- A project run by The Royal London Hospital.
- To be implemented in the children’s department of The Royal London Hospital.
- Aiming to improve quality of life and outcomes for infants, children and adolescents with faecal incontinence and constipation.
- Involves offering patients a comprehensive assessment, including many of the psychological, physical and physiological components of the condition, in order to target treatment and optimise quality of life for these patients.
Constipation, with or without faecal incontinence, is one of the 10 most common problems seen by general paediatricians, and affects 5–30% of children. Faecal incontinence is distressing and embarrassing for children, and has a major impact on quality of life. This group of children often have poor outcomes, caused by a debilitating set of symptoms, including pain, rectal bleeding, poor appetite, low self-esteem, and reduced school attendance and educational achievement.
The paediatrics team at The Royal London Hospital is carrying out an innovative project aimed at improving and optimising quality of life for these children. A comprehensive package of assessment will be implemented, including assessment of quality of life, bowel function and psychological wellbeing, anorectal physiology and endoanal ultrasound, and imaging.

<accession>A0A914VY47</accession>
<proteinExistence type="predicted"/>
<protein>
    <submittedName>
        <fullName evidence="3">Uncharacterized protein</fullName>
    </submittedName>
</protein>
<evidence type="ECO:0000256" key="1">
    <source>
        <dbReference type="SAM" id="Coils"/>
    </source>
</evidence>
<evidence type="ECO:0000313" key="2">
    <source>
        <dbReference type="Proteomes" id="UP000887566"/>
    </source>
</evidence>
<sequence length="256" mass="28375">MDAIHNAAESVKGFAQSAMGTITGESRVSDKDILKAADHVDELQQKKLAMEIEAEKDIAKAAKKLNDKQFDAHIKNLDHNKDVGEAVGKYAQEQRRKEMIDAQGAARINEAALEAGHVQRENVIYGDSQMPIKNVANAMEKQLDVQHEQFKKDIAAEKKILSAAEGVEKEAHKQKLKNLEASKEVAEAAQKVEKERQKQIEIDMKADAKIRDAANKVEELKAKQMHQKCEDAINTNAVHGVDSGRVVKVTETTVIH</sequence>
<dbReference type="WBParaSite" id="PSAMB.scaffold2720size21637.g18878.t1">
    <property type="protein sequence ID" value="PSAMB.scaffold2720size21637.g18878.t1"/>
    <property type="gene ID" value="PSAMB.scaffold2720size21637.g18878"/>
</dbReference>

The results will be evaluated by a multidisciplinary team, including a paediatric surgeon, paediatric gastroenterologist and clinical psychologist, so that a unique, targeted management plan can be formulated for every patient. Interventions will include education, talking therapies, bowel re-training, neuromodulation, transanal irrigation and surgery.
There will be 30 children recruited initially, followed by two to six patients a week, so that a total of around 50 children will be involved in the project.
The impact of the interventions will be measured and monitored through regular assessment, and evaluated against the baseline scores. It is anticipated that significant improvements will be seen over a 12-month period.
The service will take place in the children’s outpatient department, playrooms, wards and operating theatres of The Royal London Hospital, and the homes of patients and families.